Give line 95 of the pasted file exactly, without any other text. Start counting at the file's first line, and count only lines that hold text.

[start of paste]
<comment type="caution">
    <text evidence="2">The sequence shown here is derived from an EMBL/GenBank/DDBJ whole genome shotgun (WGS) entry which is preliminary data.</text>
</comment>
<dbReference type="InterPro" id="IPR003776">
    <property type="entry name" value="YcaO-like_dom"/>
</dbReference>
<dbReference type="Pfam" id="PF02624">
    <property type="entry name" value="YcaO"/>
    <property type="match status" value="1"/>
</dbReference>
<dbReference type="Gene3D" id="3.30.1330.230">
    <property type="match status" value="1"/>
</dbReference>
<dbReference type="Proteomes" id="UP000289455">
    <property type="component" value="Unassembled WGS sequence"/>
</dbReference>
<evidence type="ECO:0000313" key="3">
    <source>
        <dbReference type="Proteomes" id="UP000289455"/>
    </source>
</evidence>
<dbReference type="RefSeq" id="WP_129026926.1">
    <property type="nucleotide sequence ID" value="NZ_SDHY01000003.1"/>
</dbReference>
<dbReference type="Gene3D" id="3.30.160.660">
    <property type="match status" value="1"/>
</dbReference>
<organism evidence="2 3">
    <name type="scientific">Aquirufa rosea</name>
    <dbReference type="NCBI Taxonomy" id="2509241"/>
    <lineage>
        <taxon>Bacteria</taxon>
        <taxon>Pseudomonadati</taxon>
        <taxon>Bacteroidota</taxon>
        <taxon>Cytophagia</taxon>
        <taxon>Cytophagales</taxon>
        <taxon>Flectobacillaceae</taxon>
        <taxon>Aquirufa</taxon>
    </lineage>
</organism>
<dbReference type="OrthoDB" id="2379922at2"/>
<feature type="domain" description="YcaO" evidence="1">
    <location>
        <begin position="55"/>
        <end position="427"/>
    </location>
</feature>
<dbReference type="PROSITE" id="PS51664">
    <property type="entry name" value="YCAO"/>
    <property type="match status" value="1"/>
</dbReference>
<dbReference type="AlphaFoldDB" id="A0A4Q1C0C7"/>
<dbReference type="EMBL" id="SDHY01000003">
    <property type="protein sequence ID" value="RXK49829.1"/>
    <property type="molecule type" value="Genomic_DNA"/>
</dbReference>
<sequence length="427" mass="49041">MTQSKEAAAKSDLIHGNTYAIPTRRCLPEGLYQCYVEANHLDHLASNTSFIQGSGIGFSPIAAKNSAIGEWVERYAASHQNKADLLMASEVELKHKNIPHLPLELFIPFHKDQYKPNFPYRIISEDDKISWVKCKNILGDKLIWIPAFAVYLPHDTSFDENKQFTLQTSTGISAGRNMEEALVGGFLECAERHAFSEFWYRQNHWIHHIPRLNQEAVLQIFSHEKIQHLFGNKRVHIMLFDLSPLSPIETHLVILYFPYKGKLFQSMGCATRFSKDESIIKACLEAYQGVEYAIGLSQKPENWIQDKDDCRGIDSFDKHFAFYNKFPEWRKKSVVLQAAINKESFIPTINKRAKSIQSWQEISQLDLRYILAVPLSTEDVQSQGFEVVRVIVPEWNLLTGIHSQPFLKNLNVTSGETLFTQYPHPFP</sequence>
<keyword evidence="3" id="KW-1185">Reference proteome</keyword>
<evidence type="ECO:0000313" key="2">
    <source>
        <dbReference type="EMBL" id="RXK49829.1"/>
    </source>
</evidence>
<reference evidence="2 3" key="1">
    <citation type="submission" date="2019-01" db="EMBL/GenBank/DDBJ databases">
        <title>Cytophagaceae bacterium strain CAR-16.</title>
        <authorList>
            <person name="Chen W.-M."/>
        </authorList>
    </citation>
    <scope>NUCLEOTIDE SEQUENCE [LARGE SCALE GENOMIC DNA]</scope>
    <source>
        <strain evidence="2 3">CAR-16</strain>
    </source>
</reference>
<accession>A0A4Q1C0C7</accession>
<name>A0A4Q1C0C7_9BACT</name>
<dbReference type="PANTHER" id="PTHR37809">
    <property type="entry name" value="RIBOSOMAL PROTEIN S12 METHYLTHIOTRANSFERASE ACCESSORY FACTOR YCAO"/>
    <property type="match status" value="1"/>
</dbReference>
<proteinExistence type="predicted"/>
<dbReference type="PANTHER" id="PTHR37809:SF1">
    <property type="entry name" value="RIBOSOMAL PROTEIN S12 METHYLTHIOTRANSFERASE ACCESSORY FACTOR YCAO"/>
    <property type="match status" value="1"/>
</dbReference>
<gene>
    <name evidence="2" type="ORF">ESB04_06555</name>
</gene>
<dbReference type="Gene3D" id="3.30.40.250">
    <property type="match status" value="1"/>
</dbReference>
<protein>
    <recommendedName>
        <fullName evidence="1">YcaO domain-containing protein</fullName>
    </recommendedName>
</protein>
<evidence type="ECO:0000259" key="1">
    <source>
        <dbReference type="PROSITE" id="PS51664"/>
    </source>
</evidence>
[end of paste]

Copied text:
        <fullName evidence="1">YcaO domain-containing protein</fullName>